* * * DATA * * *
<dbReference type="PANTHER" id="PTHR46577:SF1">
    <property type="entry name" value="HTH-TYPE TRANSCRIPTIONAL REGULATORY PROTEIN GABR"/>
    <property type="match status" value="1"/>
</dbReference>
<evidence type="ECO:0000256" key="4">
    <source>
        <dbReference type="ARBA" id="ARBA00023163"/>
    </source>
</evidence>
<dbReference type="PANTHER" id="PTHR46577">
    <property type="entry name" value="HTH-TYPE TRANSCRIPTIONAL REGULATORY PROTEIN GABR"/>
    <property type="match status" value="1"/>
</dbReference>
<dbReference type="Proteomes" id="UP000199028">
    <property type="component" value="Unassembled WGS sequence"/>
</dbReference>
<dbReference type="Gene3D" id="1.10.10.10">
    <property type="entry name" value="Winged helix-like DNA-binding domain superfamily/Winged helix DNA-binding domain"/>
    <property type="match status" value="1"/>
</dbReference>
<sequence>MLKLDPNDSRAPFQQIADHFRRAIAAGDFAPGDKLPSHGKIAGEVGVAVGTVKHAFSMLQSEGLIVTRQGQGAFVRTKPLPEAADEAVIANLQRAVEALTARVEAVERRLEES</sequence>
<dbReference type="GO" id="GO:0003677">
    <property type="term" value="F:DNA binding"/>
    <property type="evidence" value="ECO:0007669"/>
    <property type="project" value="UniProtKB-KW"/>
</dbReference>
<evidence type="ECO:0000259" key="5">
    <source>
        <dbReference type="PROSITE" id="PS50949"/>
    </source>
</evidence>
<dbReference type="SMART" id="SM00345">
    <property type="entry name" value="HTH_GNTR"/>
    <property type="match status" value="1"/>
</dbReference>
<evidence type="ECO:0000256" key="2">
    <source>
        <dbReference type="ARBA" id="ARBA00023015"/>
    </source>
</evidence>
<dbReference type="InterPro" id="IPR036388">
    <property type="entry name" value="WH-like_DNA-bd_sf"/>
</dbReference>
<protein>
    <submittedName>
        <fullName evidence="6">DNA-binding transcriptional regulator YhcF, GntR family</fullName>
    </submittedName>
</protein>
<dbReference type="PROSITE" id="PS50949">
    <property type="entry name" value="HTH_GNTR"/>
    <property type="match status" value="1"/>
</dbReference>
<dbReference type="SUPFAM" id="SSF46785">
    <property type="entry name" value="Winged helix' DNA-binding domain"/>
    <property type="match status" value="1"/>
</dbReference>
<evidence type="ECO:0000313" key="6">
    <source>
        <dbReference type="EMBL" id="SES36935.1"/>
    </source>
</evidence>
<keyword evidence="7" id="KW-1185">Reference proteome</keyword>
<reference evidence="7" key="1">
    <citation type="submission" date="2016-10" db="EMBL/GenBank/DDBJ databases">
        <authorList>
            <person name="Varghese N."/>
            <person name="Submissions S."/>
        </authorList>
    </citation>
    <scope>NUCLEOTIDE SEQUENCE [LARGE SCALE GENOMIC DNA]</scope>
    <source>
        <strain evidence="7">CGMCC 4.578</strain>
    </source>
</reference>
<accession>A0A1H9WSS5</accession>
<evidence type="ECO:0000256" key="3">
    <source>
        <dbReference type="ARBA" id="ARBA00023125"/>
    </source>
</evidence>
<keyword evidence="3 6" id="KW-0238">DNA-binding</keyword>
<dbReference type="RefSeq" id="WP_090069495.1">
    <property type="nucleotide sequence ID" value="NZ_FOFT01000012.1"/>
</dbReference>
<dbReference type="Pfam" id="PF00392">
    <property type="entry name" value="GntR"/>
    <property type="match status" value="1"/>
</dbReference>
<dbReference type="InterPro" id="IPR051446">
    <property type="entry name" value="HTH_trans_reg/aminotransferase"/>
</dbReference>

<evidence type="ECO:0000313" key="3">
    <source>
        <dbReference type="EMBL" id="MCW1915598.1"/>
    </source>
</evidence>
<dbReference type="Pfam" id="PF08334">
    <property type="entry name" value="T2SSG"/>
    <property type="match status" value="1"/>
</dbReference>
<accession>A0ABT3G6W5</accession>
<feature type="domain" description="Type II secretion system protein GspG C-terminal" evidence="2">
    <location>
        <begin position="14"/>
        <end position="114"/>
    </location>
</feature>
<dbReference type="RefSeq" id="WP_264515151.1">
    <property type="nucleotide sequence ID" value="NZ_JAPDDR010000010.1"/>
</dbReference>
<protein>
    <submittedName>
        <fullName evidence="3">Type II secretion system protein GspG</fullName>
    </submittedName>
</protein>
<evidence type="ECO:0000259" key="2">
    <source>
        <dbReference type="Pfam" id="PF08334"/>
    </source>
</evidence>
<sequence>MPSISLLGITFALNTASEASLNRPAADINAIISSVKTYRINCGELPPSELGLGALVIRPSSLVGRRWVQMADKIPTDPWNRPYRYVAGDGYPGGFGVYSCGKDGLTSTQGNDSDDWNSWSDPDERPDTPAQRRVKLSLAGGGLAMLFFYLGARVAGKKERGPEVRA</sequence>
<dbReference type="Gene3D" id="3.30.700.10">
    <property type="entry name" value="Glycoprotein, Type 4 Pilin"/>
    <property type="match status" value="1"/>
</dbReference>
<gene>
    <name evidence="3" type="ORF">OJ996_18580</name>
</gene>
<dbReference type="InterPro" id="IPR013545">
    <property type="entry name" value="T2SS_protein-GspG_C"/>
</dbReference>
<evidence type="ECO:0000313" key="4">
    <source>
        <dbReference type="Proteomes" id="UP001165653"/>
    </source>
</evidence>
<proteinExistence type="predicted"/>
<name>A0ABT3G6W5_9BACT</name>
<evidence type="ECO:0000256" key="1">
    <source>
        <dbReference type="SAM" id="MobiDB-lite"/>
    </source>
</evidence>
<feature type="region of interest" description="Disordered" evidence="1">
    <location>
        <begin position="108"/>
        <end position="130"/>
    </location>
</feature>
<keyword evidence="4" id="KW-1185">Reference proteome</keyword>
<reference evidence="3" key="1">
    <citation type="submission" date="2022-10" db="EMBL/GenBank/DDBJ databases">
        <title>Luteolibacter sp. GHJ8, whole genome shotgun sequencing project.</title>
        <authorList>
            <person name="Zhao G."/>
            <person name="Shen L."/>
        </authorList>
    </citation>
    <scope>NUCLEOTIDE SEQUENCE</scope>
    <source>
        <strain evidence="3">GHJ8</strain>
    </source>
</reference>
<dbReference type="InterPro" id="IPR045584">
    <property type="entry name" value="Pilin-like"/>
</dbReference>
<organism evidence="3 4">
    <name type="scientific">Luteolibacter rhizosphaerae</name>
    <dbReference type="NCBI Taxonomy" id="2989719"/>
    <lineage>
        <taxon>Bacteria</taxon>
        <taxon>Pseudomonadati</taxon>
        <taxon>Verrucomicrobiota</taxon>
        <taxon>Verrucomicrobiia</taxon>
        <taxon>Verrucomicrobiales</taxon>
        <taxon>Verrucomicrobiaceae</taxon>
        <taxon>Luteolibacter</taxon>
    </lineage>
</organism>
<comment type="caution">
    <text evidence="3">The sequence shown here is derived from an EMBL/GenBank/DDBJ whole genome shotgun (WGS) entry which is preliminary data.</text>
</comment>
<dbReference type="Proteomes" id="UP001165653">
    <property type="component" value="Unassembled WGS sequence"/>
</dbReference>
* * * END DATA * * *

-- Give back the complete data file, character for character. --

<dbReference type="PANTHER" id="PTHR46577:SF1">
    <property type="entry name" value="HTH-TYPE TRANSCRIPTIONAL REGULATORY PROTEIN GABR"/>
    <property type="match status" value="1"/>
</dbReference>
<evidence type="ECO:0000256" key="4">
    <source>
        <dbReference type="ARBA" id="ARBA00023163"/>
    </source>
</evidence>
<dbReference type="PANTHER" id="PTHR46577">
    <property type="entry name" value="HTH-TYPE TRANSCRIPTIONAL REGULATORY PROTEIN GABR"/>
    <property type="match status" value="1"/>
</dbReference>
<dbReference type="Proteomes" id="UP000199028">
    <property type="component" value="Unassembled WGS sequence"/>
</dbReference>
<dbReference type="Gene3D" id="1.10.10.10">
    <property type="entry name" value="Winged helix-like DNA-binding domain superfamily/Winged helix DNA-binding domain"/>
    <property type="match status" value="1"/>
</dbReference>
<sequence>MLKLDPNDSRAPFQQIADHFRRAIAAGDFAPGDKLPSHGKIAGEVGVAVGTVKHAFSMLQSEGLIVTRQGQGAFVRTKPLPEAADEAVIANLQRAVEALTARVEAVERRLEES</sequence>
<dbReference type="GO" id="GO:0003677">
    <property type="term" value="F:DNA binding"/>
    <property type="evidence" value="ECO:0007669"/>
    <property type="project" value="UniProtKB-KW"/>
</dbReference>
<evidence type="ECO:0000259" key="5">
    <source>
        <dbReference type="PROSITE" id="PS50949"/>
    </source>
</evidence>
<dbReference type="SMART" id="SM00345">
    <property type="entry name" value="HTH_GNTR"/>
    <property type="match status" value="1"/>
</dbReference>
<evidence type="ECO:0000256" key="2">
    <source>
        <dbReference type="ARBA" id="ARBA00023015"/>
    </source>
</evidence>
<dbReference type="InterPro" id="IPR036388">
    <property type="entry name" value="WH-like_DNA-bd_sf"/>
</dbReference>
<protein>
    <submittedName>
        <fullName evidence="6">DNA-binding transcriptional regulator YhcF, GntR family</fullName>
    </submittedName>
</protein>
<dbReference type="PROSITE" id="PS50949">
    <property type="entry name" value="HTH_GNTR"/>
    <property type="match status" value="1"/>
</dbReference>
<dbReference type="SUPFAM" id="SSF46785">
    <property type="entry name" value="Winged helix' DNA-binding domain"/>
    <property type="match status" value="1"/>
</dbReference>
<evidence type="ECO:0000313" key="6">
    <source>
        <dbReference type="EMBL" id="SES36935.1"/>
    </source>
</evidence>
<keyword evidence="7" id="KW-1185">Reference proteome</keyword>
<reference evidence="7" key="1">
    <citation type="submission" date="2016-10" db="EMBL/GenBank/DDBJ databases">
        <authorList>
            <person name="Varghese N."/>
            <person name="Submissions S."/>
        </authorList>
    </citation>
    <scope>NUCLEOTIDE SEQUENCE [LARGE SCALE GENOMIC DNA]</scope>
    <source>
        <strain evidence="7">CGMCC 4.578</strain>
    </source>
</reference>
<accession>A0A1H9WSS5</accession>
<evidence type="ECO:0000256" key="3">
    <source>
        <dbReference type="ARBA" id="ARBA00023125"/>
    </source>
</evidence>
<keyword evidence="3 6" id="KW-0238">DNA-binding</keyword>
<dbReference type="RefSeq" id="WP_090069495.1">
    <property type="nucleotide sequence ID" value="NZ_FOFT01000012.1"/>
</dbReference>
<dbReference type="Pfam" id="PF00392">
    <property type="entry name" value="GntR"/>
    <property type="match status" value="1"/>
</dbReference>
<dbReference type="InterPro" id="IPR051446">
    <property type="entry name" value="HTH_trans_reg/aminotransferase"/>
</dbReference>

<evidence type="ECO:0000313" key="3">
    <source>
        <dbReference type="EMBL" id="MCW1915598.1"/>
    </source>
</evidence>
<dbReference type="Pfam" id="PF08334">
    <property type="entry name" value="T2SSG"/>
    <property type="match status" value="1"/>
</dbReference>
<accession>A0ABT3G6W5</accession>
<feature type="domain" description="Type II secretion system protein GspG C-terminal" evidence="2">
    <location>
        <begin position="14"/>
        <end position="114"/>
    </location>
</feature>
<dbReference type="RefSeq" id="WP_264515151.1">
    <property type="nucleotide sequence ID" value="NZ_JAPDDR010000010.1"/>
</dbReference>
<protein>
    <submittedName>
        <fullName evidence="3">Type II secretion system protein GspG</fullName>
    </submittedName>
</protein>
<evidence type="ECO:0000259" key="2">
    <source>
        <dbReference type="Pfam" id="PF08334"/>
    </source>
</evidence>
<sequence>MPSISLLGITFALNTASEASLNRPAADINAIISSVKTYRINCGELPPSELGLGALVIRPSSLVGRRWVQMADKIPTDPWNRPYRYVAGDGYPGGFGVYSCGKDGLTSTQGNDSDDWNSWSDPDERPDTPAQRRVKLSLAGGGLAMLFFYLGARVAGKKERGPEVRA</sequence>
<dbReference type="Gene3D" id="3.30.700.10">
    <property type="entry name" value="Glycoprotein, Type 4 Pilin"/>
    <property type="match status" value="1"/>
</dbReference>
<gene>
    <name evidence="3" type="ORF">OJ996_18580</name>
</gene>
<dbReference type="InterPro" id="IPR013545">
    <property type="entry name" value="T2SS_protein-GspG_C"/>
</dbReference>
<evidence type="ECO:0000313" key="4">
    <source>
        <dbReference type="Proteomes" id="UP001165653"/>
    </source>
</evidence>
<proteinExistence type="predicted"/>
<name>A0ABT3G6W5_9BACT</name>
<evidence type="ECO:0000256" key="1">
    <source>
        <dbReference type="SAM" id="MobiDB-lite"/>
    </source>
</evidence>
<feature type="region of interest" description="Disordered" evidence="1">
    <location>
        <begin position="108"/>
        <end position="130"/>
    </location>
</feature>
<keyword evidence="4" id="KW-1185">Reference proteome</keyword>
<reference evidence="3" key="1">
    <citation type="submission" date="2022-10" db="EMBL/GenBank/DDBJ databases">
        <title>Luteolibacter sp. GHJ8, whole genome shotgun sequencing project.</title>
        <authorList>
            <person name="Zhao G."/>
            <person name="Shen L."/>
        </authorList>
    </citation>
    <scope>NUCLEOTIDE SEQUENCE</scope>
    <source>
        <strain evidence="3">GHJ8</strain>
    </source>
</reference>
<dbReference type="InterPro" id="IPR045584">
    <property type="entry name" value="Pilin-like"/>
</dbReference>
<organism evidence="3 4">
    <name type="scientific">Luteolibacter rhizosphaerae</name>
    <dbReference type="NCBI Taxonomy" id="2989719"/>
    <lineage>
        <taxon>Bacteria</taxon>
        <taxon>Pseudomonadati</taxon>
        <taxon>Verrucomicrobiota</taxon>
        <taxon>Verrucomicrobiia</taxon>
        <taxon>Verrucomicrobiales</taxon>
        <taxon>Verrucomicrobiaceae</taxon>
        <taxon>Luteolibacter</taxon>
    </lineage>
</organism>
<comment type="caution">
    <text evidence="3">The sequence shown here is derived from an EMBL/GenBank/DDBJ whole genome shotgun (WGS) entry which is preliminary data.</text>
</comment>
<dbReference type="Proteomes" id="UP001165653">
    <property type="component" value="Unassembled WGS sequence"/>
</dbReference>